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TechRepublic spoke with email security firm Tessian’s CEO Tim Sadler, who tells us how to avoid being phished or scammed during the search for perfect presents.
The final countdown to Christmas and holiday gift-giving is nigh upon us, and why wouldn’t the 2020 holiday season be as challenging as the rest of the year? Hampered by COVID-19 protective restrictions, brick-and-mortar stores are either closed or limiting how many can go in, resulting in outdoor lineups. Travel bans, stay-at-home orders, as well as half the country experiencing “the biggest storm in several years” while the entire US suffers through particularly cold weather, e-commerce may be the only alternative if you want to give gifts.
Because of the flurry of e-commerce activity, email inboxes are filled with offers and notifications from retailers. For those who’ve already ordered gifts and have had them sent, they expect to hear from those retailers regarding deliveries, etc. This glut of messages creates just the right setting for opportunistic hackers to take advantage of retailers who haven’t properly protected their email domain. In fact, 75% of the top 100 retailers haven’t properly protected their email domain against phishing, spoofing or fraud, making it easier for hackers to impersonate a retailer and guide consumers into thinking they’ve received a legitimate email.
A noisy inbox is a welcome arena for hackers
“Online shopping is booming this holiday season presenting a big opportunity for cybercriminals,” said Tim Sadler, CEO of the email security firm Tessian. “Hackers like to take advantage of noisier-than-usual inboxes, crowded with deals, shipping updates, and delivery notifications to hack humans via phishing attacks. By convincingly impersonating a trusted retailer or logistics firm, shoppers may unwittingly download a malicious attachment or click a link that leads them to a fake website.”
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Retail staff can be a target of cybercriminals, too
It’s not just customers who are in danger of being hacked, but retail staff, too. “Hackers cash in on the people-heavy nature of the retail industry by using social engineering techniques or by impersonating someone in an employee’s trusted network such as a customer, vendor, supplier or colleague,” Sadler said. “If the sender’s display name and email address looks like the real thing, why would a busy, distracted and stressed employee question its legitimacy?”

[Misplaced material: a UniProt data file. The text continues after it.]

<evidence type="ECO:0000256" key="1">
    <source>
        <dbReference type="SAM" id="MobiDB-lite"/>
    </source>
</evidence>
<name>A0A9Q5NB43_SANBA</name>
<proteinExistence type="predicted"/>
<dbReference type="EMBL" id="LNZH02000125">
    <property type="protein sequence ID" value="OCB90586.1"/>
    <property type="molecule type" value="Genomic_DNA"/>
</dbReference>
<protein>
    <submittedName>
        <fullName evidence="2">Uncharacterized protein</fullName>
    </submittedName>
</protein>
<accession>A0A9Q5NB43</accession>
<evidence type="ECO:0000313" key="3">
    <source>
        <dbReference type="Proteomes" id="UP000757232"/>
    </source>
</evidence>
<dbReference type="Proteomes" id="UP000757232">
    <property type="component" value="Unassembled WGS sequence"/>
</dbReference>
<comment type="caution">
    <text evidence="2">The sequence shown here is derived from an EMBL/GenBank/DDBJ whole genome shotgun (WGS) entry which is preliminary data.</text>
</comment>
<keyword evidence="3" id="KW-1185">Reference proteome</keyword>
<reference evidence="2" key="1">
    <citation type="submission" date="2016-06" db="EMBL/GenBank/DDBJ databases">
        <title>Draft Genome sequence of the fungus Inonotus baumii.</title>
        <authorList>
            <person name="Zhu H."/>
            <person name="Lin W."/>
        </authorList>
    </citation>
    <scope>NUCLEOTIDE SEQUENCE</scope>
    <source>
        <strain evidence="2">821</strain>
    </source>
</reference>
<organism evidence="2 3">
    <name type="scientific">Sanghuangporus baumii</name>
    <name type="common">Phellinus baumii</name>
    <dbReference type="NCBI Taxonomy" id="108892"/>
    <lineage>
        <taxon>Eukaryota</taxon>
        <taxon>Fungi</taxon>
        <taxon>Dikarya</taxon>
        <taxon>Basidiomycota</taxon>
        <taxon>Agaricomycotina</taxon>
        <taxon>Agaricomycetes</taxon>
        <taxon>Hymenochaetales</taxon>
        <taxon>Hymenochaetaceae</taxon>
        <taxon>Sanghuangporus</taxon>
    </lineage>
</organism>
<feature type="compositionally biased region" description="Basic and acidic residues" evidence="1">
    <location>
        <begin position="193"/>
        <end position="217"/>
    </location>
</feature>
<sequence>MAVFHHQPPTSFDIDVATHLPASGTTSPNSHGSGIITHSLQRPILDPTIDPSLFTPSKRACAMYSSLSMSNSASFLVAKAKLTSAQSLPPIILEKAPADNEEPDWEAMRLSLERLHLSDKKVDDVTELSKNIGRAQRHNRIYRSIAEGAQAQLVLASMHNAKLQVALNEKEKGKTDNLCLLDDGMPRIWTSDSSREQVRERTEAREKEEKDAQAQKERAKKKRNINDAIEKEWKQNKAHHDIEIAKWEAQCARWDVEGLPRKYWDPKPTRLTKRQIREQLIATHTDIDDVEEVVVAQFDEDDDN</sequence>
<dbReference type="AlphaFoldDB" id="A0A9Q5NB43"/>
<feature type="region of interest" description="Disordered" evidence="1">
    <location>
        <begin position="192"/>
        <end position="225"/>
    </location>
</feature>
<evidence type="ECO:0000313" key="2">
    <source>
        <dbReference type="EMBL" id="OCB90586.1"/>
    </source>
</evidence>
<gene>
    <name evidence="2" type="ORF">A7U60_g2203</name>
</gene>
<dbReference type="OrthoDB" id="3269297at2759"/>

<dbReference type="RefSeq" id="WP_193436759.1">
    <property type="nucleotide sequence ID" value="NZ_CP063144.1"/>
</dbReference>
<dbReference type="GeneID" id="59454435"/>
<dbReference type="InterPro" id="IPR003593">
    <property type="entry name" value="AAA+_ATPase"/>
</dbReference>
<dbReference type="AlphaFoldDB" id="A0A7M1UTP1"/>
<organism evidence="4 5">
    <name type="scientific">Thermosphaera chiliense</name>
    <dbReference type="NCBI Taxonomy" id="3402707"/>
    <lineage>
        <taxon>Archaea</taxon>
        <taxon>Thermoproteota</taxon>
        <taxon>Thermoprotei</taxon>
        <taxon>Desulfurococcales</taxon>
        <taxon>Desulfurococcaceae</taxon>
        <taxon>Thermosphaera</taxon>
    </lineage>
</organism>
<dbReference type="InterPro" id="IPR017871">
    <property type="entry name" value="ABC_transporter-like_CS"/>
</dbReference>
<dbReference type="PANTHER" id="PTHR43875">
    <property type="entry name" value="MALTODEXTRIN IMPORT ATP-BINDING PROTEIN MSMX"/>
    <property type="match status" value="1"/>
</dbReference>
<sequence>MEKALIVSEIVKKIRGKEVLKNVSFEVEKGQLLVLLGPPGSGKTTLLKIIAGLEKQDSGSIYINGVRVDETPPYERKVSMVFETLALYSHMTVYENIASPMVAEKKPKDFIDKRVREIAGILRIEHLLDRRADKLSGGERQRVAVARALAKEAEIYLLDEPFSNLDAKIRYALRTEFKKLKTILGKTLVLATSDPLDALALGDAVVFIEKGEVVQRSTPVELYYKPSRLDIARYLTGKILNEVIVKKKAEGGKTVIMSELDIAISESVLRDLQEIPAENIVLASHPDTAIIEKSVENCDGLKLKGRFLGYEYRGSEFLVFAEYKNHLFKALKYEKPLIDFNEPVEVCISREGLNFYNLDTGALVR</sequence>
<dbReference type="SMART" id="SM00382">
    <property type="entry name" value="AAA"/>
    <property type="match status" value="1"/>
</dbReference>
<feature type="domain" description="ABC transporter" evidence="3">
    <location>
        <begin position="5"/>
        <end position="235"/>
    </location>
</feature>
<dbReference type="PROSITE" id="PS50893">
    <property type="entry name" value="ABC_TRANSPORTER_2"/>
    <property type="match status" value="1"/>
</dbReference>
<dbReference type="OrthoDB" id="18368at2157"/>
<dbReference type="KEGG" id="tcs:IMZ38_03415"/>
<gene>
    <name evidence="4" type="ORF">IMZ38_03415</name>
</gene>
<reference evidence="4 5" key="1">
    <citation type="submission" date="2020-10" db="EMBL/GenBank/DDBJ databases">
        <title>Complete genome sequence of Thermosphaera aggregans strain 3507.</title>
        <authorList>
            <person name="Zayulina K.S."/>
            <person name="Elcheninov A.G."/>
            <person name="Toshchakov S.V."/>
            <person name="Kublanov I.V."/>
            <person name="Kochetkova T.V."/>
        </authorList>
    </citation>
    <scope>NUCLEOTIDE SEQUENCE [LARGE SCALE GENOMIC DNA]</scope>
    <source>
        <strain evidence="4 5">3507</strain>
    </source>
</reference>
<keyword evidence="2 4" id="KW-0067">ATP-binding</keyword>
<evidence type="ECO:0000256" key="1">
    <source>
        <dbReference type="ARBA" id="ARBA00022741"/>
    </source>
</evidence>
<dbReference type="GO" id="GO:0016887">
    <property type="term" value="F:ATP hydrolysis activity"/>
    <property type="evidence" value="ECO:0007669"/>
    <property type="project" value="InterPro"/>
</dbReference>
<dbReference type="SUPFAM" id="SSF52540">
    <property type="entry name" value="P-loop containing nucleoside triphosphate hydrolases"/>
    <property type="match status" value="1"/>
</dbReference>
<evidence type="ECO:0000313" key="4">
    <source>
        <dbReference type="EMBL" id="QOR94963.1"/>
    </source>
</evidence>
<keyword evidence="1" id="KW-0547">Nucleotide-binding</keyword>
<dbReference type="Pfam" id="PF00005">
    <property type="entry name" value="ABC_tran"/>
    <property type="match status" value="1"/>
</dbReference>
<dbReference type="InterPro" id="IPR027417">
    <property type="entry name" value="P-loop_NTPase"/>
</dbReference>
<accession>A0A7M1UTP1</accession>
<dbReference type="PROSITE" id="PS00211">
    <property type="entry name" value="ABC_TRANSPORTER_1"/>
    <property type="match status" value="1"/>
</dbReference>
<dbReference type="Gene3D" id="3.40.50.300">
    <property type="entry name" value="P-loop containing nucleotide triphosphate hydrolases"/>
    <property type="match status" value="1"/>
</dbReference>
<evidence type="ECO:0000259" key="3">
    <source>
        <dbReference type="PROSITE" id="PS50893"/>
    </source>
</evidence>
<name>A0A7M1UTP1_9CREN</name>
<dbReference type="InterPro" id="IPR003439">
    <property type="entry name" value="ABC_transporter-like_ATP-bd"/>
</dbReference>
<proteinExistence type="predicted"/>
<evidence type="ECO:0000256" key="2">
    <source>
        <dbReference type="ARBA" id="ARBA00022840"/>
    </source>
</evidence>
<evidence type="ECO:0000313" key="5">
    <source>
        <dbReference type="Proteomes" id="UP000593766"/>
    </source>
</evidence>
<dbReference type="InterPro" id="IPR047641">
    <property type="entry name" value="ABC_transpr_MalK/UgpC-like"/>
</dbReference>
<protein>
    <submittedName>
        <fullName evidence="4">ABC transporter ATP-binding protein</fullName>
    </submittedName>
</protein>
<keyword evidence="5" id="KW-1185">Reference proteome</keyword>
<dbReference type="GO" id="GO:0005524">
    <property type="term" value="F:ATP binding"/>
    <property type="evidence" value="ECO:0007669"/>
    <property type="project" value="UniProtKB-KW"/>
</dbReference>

“Techniques are used to conduct spear phishing attacks that allow bad actors to steal sensitive information or wire money to fraudulent accounts,” Sadler said. “These attacks take advantage of email’s openness by using advanced impersonation techniques, mimicking a trusted relationship in the hopes that the receiver will believe it was sent from someone else.”
Identifying the red flags that signal a scam
Sadler cited “simple checks” to avoid falling victim to a hacker:
- Click on the display name to reveal the actual email address
- Check for spelling or grammar mistakes, legit messages rarely have errors
- Cross-check if the deal in the email is on the retailer’s website and official social media
- Be alert, this email associated with a sense of urgency or deadline; were you expecting it?
- Be skeptical of hyperlinks and don’t click on them.
What scammers get for their efforts
“These types of scams are low effort and high reward,” Sadler said. “It’s actually quite easy for hackers to impersonate a retailer and trick people into thinking they’ve received a legitimate email. Hackers cash in on the people-heavy nature of the retail industry, in order to steal sensitive information or wire money to fraudulent accounts. If the sender’s display name and email address looks like the real thing, why would a busy, distracted and stressed employee question its legitimacy?”
In the event that you discover you’ve actually been hacked, Sadler offered solutions and said: “If you receive a phishing message or alert at work, make sure you report it to your IT or security team. If you’re on a personal device, you should report significant attacks to the relevant authorities in your country, such as the Federal Communications Commission (FCC).”